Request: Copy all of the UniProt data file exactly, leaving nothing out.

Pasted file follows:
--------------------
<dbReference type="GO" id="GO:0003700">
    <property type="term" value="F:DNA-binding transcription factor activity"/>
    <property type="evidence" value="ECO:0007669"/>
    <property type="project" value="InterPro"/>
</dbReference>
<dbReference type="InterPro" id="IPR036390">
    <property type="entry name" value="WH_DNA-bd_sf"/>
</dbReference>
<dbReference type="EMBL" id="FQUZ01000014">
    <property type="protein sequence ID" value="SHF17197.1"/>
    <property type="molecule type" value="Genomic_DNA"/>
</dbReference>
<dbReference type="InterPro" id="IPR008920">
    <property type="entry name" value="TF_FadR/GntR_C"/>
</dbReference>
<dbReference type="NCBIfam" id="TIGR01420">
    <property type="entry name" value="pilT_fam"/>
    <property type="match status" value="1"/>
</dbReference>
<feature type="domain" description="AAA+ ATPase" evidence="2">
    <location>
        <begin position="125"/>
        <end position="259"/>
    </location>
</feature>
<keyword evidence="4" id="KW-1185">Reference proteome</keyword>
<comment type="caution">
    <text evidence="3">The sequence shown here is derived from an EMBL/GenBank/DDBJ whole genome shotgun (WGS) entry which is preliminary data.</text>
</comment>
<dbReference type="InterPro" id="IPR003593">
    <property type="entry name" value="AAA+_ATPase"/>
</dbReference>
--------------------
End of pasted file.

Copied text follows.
<dbReference type="GO" id="GO:0003700">
    <property type="term" value="F:DNA-binding transcription factor activity"/>
    <property type="evidence" value="ECO:0007669"/>
    <property type="project" value="InterPro"/>
</dbReference>
<dbReference type="InterPro" id="IPR036390">
    <property type="entry name" value="WH_DNA-bd_sf"/>
</dbReference>
<dbReference type="EMBL" id="FQUZ01000014">
    <property type="protein sequence ID" value="SHF17197.1"/>
    <property type="molecule type" value="Genomic_DNA"/>
</dbReference>
<dbReference type="InterPro" id="IPR008920">
    <property type="entry name" value="TF_FadR/GntR_C"/>
</dbReference>
<dbReference type="NCBIfam" id="TIGR01420">
    <property type="entry name" value="pilT_fam"/>
    <property type="match status" value="1"/>
</dbReference>
<feature type="domain" description="AAA+ ATPase" evidence="2">
    <location>
        <begin position="125"/>
        <end position="259"/>
    </location>
</feature>
<keyword evidence="4" id="KW-1185">Reference proteome</keyword>
<comment type="caution">
    <text evidence="3">The sequence shown here is derived from an EMBL/GenBank/DDBJ whole genome shotgun (WGS) entry which is preliminary data.</text>
</comment>
<dbReference type="InterPro" id="IPR003593">
    <property type="entry name" value="AAA+_ATPase"/>
</dbReference>